MINI Countryman hybrid review
The MINI Countryman plug-in hybrid is not only pretty cheap to run – particularly for business drivers – it’s desirable and good to drive, too
- Fun to drive
- Brand appeal
- Useful electric range
- Inefficient once battery runs out
- Not the most practical
- Expensive options
|Car type||Electric range||Fuel economy||CO2 emissions|
|Plug-in hybrid||29-32 miles||149-166mpg||40-44g/km|
The MINI Countryman plug-in hybrid's full name is the Countryman Cooper S E ALL4, and it was one of the first plug-in family SUVs around - but thanks to a mid-2020 refresh, it's still a competitive option for those looking for a family car with low tax costs and the potential for running on electric power alone. The recent update changed the styling a bit, added a bit more power, improved efficiency and upgraded the in-car tech.
Alternatives to the Countryman include the Kia Niro PHEV and Hyundai Ioniq Plug-In, or even the plug-in versions of larger family SUVs such as the Peugeot 3008 and Cupra Formentor. The Toyota C-HR is another interesting option, as despite not being a plug-in hybrid, it does have an electric motor and could be great for those who can't plug in easily.
The performance on offer here means that MINI has added the Cooper S name, and four-wheel drive means it gets the ALL4 branding too. It's pretty quick off the mark: 0-62mph takes just 6.8 seconds, thanks to the combined efforts of its 1.5-litre petrol engine and electric motor. The power figure dropped from 224 to 217bhp as part of the 2020 update, most likely for emissions regulations reasons.
The four-wheel drive system works by using the engine to drive the front wheels and the electric motor to drive the rear ones. It's hardly an off-roader but the extra traction in poor conditions could be useful. CO2 emissions are as low as 40g/km depending on spec, make the MINI attractive to company-car users. Until October 2021, the car will qualify for free access to the London Congestion Charge zone, too.
Changes for 2020 to the car's powertrain mean an improvement over the pre-facelift car when it comes to economy: up to 166mpg, versus the old car's claimed 157mpg. In reality, you'll need to keep the battery charged and be careful with your right foot to get anywhere close to the headline figure.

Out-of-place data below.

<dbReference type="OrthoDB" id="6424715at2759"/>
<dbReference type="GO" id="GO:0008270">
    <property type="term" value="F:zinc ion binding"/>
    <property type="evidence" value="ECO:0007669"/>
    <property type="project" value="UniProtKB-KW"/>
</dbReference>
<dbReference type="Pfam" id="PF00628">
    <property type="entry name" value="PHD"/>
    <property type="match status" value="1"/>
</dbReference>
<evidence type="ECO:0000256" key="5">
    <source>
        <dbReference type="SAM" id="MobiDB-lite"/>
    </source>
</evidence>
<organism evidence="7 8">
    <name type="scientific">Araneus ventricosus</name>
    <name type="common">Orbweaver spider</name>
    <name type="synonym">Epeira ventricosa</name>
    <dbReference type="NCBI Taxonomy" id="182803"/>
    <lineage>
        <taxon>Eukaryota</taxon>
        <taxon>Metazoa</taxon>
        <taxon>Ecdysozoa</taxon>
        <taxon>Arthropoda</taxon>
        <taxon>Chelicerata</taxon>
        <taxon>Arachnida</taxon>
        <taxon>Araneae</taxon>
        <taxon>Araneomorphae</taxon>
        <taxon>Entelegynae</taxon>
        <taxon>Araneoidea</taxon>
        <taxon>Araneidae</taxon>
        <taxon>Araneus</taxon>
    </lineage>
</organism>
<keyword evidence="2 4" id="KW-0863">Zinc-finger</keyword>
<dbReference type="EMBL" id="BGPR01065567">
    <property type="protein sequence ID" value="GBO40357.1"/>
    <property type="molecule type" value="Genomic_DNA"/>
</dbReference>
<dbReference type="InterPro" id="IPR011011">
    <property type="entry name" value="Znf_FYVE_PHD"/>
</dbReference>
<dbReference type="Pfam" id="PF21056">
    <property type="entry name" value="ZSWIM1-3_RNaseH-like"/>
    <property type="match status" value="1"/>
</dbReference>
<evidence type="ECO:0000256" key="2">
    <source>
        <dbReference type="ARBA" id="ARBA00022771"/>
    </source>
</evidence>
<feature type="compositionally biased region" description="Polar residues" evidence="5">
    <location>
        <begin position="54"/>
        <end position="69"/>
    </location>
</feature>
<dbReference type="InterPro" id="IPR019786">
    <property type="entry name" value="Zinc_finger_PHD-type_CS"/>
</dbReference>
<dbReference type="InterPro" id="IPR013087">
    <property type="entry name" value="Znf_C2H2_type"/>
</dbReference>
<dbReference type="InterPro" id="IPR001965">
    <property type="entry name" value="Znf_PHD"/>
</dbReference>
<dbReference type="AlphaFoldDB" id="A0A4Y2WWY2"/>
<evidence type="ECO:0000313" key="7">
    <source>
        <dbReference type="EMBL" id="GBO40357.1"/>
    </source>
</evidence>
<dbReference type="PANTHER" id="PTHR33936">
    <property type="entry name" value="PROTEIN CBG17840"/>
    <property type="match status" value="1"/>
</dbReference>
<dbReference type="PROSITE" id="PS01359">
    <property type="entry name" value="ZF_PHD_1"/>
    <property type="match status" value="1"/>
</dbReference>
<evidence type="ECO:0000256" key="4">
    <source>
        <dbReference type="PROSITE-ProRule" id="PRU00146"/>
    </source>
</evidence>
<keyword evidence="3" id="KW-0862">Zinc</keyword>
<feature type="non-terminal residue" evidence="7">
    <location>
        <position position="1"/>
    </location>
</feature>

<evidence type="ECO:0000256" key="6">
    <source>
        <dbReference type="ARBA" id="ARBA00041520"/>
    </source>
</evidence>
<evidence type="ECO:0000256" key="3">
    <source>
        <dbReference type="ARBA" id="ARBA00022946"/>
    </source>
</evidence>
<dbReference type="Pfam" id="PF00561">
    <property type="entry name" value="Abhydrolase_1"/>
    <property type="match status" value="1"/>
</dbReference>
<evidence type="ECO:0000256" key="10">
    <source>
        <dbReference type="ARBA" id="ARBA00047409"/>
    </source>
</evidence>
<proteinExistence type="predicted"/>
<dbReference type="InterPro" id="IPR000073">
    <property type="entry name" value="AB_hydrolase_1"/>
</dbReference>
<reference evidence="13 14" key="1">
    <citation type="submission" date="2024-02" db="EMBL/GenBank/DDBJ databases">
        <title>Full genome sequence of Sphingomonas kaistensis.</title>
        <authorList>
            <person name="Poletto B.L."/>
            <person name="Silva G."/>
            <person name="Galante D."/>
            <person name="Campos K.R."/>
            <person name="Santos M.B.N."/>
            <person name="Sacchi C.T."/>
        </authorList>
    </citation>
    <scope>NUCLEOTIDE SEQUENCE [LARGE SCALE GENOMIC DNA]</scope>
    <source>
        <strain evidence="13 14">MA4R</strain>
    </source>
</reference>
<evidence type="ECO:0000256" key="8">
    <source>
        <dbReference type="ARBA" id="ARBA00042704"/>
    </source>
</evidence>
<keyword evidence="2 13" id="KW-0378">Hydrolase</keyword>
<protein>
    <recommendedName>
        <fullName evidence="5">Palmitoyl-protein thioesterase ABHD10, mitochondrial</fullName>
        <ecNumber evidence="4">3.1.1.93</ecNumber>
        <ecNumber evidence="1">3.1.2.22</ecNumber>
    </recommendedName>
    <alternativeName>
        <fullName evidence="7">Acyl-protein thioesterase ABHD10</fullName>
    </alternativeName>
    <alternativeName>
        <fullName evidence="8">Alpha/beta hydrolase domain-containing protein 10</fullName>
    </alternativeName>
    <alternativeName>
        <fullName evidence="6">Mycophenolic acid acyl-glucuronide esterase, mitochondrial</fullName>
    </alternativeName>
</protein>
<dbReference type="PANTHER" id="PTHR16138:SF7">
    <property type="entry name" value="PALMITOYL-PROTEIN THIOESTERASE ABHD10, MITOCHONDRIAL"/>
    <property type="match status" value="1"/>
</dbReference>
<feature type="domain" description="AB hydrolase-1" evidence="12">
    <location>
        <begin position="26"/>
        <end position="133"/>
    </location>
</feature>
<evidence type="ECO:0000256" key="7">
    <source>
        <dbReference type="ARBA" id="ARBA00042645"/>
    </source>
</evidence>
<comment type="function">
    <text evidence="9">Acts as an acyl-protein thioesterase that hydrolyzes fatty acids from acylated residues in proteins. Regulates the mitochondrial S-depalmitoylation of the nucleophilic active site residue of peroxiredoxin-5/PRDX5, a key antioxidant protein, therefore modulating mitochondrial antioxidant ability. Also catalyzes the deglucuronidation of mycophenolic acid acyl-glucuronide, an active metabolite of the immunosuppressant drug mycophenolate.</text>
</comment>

The Countryman is a practical car for families, even if there have been some sacrifices compared to its petrol and diesel-powered siblings to get the battery pack and electric motor to fit. The rear seats are set slightly higher and no longer slide, while the boot shrinks by 10 per cent to 405 litres – roughly on a par with a normal family hatchback like the Volkswagen Golf or Ford Focus.
But there’s still decent room in the back and the bench splits 40:20:40 to expand what space there is. Last, but not least, there are chunky roof rails for carrying roof boxes and cycle carriers.
Of course, as with any MINI, the Countryman offers all manner of opportunities for personalisation. Scan the brochure or price list and you’re bound to see packs and options that are sure to tempt you. You just have to be careful not to go too crazy, as pushing the list price beyond £40,000 will make the car liable for increased road tax, boosting your annual running costs by a few hundred pounds. Still, with prices starting far lower than that, most buyers should be able to keep it within that threshold.
Overall, the Countryman is more desirable and fun to drive than just about any obvious rivals, but it's hampered by a patchy standard equipment list and expensive options. For a more detailed look at the MINI Cooper S E ALL4, read on for the rest of our in-depth review...
In This Review
- 1Verdict - currently readingThe MINI Countryman plug-in hybrid is not only pretty cheap to run – particularly for business drivers – it’s desirable and good to drive, too
- 2MPG & CO2 emissionsA useful 30-mile range and low CO2 emissions make the Countryman competitive; real-world fuel efficiency will vary
- 3Running costs & insuranceThe MINI Countryman hybrid will be cheap to run, especially for company-car users, but comparable rivals are a bit cheaper
- 4Performance, engine & driveOne of the best plug-in hybrid SUVs to drive, but the ride is on the firmer side
- 5Interior, dashboard & comfortWell designed and with good infotainment, the Countryman's interior is comfortable and solid
- 6Boot space, seating & practicalityThe MINI Countryman hybrid is one of the more practical plug-ins and should be big enough for small families
- 7Reliability & safety ratingGood crash-test results and low fault rates bode well, but you'll have to pay extra for extra safety systems